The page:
My review tonight is on the Shack, another film based upon a very popular book. Once more I walk into the fluorescent filled rooms of the local theater to bring you another review on the latest “masterpieces” to grace the silver screen. Before we begin note that I have not read the book, but the Wikipedia, and therefore cannot say how close it matches the tale. In addition, as I’m ranking this film it is based on the movie aspects, not just the morals it has to share. So, before casting stones at this review, please read with an open mind. Let’s get to it.
- Feels likes a book
- Fantastic Musical Scores
- Octavia Spencer, and the rest of the cast
- Beautiful Scenery
- Solid delivery of important morals
Summary: Often a movie adaptation of the book cuts a lot of corners and loses the literary feel we fell in love with. The Shack is an exception to Hollywood’s usual trend of diluting quality for high budget special effects. Over the 2.25 hours, one feels they are indeed walking through a book, traversing the journey with the protagonist and developing with them. The director kept close to the framework of story (as summarized by Wikipedia), allowing one to appreciate all the plot had without being bogged down by specialized showcases.
Amidst the breathtaking scenery of the quaint “paradise”, you’ll be engaged by an equally brilliant musical score that matches the themes of Mack Phillips’ journey and the setting around him. And while the score will move you in one way, it is the acting of our small band of characters that might spark even more tears (at least it did with many of my fellow audience members). While Sam Worthington, Avraham Aviv Alush, and Sumire Matsubara certainly do their parts justice in their own ways as they deliver the important wisdom shared by the all-knowing, it is Octavia Spencer who gets my praise for stealing the show. A combination of sass, whit, wisdom, love and more. Octavia breaks the mold of the movie and adds a little life to what would otherwise be a very monotone cast.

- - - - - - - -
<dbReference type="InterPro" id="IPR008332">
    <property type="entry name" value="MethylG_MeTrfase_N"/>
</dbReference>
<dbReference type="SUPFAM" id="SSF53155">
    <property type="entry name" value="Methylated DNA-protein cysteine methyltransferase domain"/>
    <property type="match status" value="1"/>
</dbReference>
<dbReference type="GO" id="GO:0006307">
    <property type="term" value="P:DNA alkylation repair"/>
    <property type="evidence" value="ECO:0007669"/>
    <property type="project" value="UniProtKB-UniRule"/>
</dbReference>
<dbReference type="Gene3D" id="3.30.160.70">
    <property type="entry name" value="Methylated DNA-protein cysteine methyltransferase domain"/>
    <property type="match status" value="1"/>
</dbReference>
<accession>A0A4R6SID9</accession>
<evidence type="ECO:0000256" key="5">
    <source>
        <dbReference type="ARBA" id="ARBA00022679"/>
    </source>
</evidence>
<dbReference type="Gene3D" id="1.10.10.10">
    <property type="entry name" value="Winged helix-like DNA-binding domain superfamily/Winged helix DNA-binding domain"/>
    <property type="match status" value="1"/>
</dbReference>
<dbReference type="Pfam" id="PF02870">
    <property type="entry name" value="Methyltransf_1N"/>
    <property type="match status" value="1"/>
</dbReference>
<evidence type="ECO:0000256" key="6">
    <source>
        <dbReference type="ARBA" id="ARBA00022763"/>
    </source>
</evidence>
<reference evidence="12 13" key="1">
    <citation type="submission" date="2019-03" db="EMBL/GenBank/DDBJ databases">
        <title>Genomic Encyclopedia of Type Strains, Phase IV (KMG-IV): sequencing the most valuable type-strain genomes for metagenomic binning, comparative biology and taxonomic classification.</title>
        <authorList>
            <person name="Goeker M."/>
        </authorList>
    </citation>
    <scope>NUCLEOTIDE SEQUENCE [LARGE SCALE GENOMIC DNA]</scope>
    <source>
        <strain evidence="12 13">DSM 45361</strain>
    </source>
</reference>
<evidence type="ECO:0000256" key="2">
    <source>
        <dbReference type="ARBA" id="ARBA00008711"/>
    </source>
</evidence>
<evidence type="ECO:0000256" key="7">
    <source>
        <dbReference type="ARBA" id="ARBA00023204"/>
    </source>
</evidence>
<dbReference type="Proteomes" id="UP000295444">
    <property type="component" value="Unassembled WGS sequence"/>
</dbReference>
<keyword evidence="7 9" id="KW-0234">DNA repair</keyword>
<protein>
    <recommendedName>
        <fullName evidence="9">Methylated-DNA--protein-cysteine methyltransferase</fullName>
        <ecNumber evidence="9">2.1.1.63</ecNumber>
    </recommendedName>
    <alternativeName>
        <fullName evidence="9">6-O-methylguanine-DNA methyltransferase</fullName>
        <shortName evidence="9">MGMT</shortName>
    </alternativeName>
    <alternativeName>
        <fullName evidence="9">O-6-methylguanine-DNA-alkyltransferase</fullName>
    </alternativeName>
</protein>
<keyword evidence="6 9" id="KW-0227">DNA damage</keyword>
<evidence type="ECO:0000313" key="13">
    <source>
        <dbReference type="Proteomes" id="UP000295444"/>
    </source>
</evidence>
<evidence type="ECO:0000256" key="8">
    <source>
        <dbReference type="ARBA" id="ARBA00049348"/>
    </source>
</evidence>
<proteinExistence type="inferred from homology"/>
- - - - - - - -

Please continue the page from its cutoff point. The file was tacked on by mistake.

Yet all of these qualities mirror around the strongest aspect of the film, the important lessons contained within. If you’ve done your homework, then you will know this movie is very religious and with it comes a lot of deep lessons. What this reviewer liked was how these lessons were delivered in this movie. Rather than the usual preachy monologues and overbearing grandiosity, The Shack delivers its messages through well written dialogue that fits naturally into the story. Much of the movie feels like a common conversation between friends helping each other out, despite one of them knowing all the answers. And the way it was all presented managed to illicit a feeling in my chest that somehow removed a weight (and no it wasn’t gas from the popcorn).
- Tim McGraw’s monologue
- Does become preachy at times
- Editing could have used some work
- Could have been a Netflix special
Like the movie, I ask for no scorn on this first dislike. Tim McGraw did not do much for me in this project, the once decent actor reduced to a very dry, hasty, unemotional monologue that was more annoying than necessary (other than maybe summarize what could have been another fifteen minutes of film). These moments, alongside a few other sequences, diverted from that casual delivery I liked and traversed down the cheesy delivery path that has been done to death. While many were fine, there are those few moments that could have been left to a reread of the book or deleted scenes.
Speaking of deleted scenes, the movie’s editing could have also used some work. Why this movie was over two hours long, I can’t really justify, but there were plenty of parts (primarily at the beginning) that could have been shortened and delivered the same punch; though I do appreciate the attempt at building up the “suspense”. And the scenes I wanted to see were left out! Regardless many of these moments are extra fluff to what is going to be a predictable ending. Even if you haven’t read the book, you can guess what is going to happen overall, which in this genre I guess is to be expected. And while I do appreciate the simplicity of this film, the lack of visual effects, twists, and complexity made me feel this movie could have been just as successful on Netflix than at the big screen.
To quote the movie, I do not wish to be the judge, but nevertheless I have a job to do. Overall the Shack is one of the better religious based movies I’ve seen that forgoes the grandiosity for the casually enjoyable lesson. Using simple tricks, they are able to convey some important messages, while interjecting both fun and beauty into what could have been a snooze fest. Morals aside though, much of the movie components still need work including editing out some scenes, avoiding preachy moments, and adding a little more flare and magic to justify the big screen ticket price. Yet I must say I enjoy it, and encourage all who aren’t shy of religion to give it a shot.
Movie Overall: 6.5